The Final Word on Brad Thompson's Options

Jun 1, 2009 at 12:01 pm
click to enlarge Brad Thompson in 2008. - Via shgmom56/Flickr
Brad Thompson in 2008.
Okay. the verdict is in. We finally have an answer. 

After much debate, much discussion, and a fair bit of research which made me question my sanity, as well as whether or not the word option actually existed in baseball, the answer finally came from the most obvious, and easiest, option of all: the Cardinals themselves. (Like the option pun there? That's why I make the big bucks.) 

According to Brian Bartow, spokesman for the Cardinals, Brad Thompson does, in fact, still have an option remaining. In 2008, he was disabled, then optioned down, but due to injury, he was recalled within the normal ten day period during which an optioned player is ineligible to come back to the majors, and the option itself was waived in this case.

The full transaction record reads thusly:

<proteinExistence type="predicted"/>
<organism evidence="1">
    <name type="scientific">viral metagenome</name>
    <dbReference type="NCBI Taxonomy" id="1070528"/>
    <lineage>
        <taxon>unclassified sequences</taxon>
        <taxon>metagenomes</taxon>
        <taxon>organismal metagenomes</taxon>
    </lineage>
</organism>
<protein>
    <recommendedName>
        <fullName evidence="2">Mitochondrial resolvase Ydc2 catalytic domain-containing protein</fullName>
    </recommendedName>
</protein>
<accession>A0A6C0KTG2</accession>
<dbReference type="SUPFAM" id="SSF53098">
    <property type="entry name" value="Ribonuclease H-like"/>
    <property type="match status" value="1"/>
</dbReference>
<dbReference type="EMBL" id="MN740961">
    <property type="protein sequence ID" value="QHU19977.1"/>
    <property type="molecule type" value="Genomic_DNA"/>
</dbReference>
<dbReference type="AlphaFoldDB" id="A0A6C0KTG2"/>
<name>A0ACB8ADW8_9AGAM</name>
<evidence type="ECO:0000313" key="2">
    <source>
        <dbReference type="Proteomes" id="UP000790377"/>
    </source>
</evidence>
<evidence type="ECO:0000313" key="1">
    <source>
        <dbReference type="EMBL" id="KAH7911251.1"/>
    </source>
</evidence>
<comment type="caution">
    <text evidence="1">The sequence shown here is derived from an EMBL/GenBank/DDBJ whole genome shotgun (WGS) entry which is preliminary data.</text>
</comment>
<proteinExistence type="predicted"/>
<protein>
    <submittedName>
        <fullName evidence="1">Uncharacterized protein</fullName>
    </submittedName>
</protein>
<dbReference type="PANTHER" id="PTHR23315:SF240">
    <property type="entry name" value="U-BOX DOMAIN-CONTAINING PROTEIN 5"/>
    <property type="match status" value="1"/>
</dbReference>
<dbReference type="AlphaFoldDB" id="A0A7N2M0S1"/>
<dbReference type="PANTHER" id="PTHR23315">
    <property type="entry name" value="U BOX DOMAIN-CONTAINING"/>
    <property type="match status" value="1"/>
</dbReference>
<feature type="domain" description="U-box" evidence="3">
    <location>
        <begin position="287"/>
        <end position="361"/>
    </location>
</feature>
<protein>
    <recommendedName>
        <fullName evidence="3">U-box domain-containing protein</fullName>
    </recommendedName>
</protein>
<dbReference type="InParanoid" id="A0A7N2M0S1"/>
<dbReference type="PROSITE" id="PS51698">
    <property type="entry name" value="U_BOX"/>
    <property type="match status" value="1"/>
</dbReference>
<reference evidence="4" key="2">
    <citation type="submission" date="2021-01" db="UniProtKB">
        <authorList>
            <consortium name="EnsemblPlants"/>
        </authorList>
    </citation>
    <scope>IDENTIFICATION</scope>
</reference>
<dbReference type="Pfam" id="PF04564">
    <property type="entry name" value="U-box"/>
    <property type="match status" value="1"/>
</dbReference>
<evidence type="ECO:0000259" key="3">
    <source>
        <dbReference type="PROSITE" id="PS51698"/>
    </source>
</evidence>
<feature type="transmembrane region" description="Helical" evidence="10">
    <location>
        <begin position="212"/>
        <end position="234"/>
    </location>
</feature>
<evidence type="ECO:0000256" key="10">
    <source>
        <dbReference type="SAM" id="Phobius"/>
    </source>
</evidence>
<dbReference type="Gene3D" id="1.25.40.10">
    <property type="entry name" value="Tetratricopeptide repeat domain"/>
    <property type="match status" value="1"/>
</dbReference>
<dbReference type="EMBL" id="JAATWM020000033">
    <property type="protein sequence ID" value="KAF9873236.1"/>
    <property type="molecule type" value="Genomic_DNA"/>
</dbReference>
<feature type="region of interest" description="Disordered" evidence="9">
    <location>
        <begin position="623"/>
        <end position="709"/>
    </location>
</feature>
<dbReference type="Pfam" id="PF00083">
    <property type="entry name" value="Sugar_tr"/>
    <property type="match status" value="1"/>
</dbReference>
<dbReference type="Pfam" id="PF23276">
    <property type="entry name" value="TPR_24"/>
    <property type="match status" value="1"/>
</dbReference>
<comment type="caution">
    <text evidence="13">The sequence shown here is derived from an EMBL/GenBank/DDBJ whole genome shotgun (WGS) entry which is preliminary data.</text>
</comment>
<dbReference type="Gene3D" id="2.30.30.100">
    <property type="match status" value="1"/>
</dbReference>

28 April, 2008: Placed on 15 day DL (right elbow inflammation)
19 June, 2008: Activated, Missed 47 games (right elbow inflammation)
21 June, 2008: Optioned to Memphis (AAA)
30 June, 2008: Recalled from Memphis (AAA) 

The official reason for the move was Mark Mulder's abbreviated start, when he returned to the mound for the first time in 2008 and left the game in the first inning. On the 27th, they had activated Mulder, activated Albert Pujols, disabled Randy Flores, and optioned Mike Parisi back to Memphis; when Mulder's return proved so disastrous, Thompson was recalled. I believe the official injury that actually allowed Thompson to return under the rules was that of Flores; Mulder himself remained on the active roster until the 11th of July. 

So there you have it: no option used in 2008 due to the injury loophole. Thus, my calls for Thompson to be sent back to Memphis posthaste are even more compelling, as there is no need for him to be exposed to waivers. 

My thanks to Mr. Bartow for clearing up the confusion.